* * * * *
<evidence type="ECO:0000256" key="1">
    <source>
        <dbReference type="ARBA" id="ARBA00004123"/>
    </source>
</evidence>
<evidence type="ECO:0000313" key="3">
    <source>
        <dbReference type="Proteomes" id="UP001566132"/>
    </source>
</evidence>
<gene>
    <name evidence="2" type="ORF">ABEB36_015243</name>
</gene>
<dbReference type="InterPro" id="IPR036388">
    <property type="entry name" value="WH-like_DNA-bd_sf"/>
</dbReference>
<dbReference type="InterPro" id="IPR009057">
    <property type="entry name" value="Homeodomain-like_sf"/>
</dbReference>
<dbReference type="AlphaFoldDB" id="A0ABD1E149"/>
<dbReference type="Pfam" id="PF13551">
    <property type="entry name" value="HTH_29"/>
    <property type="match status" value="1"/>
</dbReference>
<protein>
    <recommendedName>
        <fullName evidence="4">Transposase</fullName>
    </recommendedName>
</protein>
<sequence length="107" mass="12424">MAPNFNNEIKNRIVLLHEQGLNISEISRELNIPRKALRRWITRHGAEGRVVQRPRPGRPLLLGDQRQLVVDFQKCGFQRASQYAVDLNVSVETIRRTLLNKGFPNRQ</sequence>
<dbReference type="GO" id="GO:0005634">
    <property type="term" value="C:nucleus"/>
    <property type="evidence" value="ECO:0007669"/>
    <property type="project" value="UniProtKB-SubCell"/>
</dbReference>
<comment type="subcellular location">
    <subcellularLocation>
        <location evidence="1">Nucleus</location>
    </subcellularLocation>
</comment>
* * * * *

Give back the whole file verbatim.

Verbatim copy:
<evidence type="ECO:0000256" key="1">
    <source>
        <dbReference type="ARBA" id="ARBA00004123"/>
    </source>
</evidence>
<evidence type="ECO:0000313" key="3">
    <source>
        <dbReference type="Proteomes" id="UP001566132"/>
    </source>
</evidence>
<gene>
    <name evidence="2" type="ORF">ABEB36_015243</name>
</gene>
<dbReference type="InterPro" id="IPR036388">
    <property type="entry name" value="WH-like_DNA-bd_sf"/>
</dbReference>
<dbReference type="InterPro" id="IPR009057">
    <property type="entry name" value="Homeodomain-like_sf"/>
</dbReference>
<dbReference type="AlphaFoldDB" id="A0ABD1E149"/>
<dbReference type="Pfam" id="PF13551">
    <property type="entry name" value="HTH_29"/>
    <property type="match status" value="1"/>
</dbReference>
<protein>
    <recommendedName>
        <fullName evidence="4">Transposase</fullName>
    </recommendedName>
</protein>
<sequence length="107" mass="12424">MAPNFNNEIKNRIVLLHEQGLNISEISRELNIPRKALRRWITRHGAEGRVVQRPRPGRPLLLGDQRQLVVDFQKCGFQRASQYAVDLNVSVETIRRTLLNKGFPNRQ</sequence>
<dbReference type="GO" id="GO:0005634">
    <property type="term" value="C:nucleus"/>
    <property type="evidence" value="ECO:0007669"/>
    <property type="project" value="UniProtKB-SubCell"/>
</dbReference>
<comment type="subcellular location">
    <subcellularLocation>
        <location evidence="1">Nucleus</location>
    </subcellularLocation>
</comment>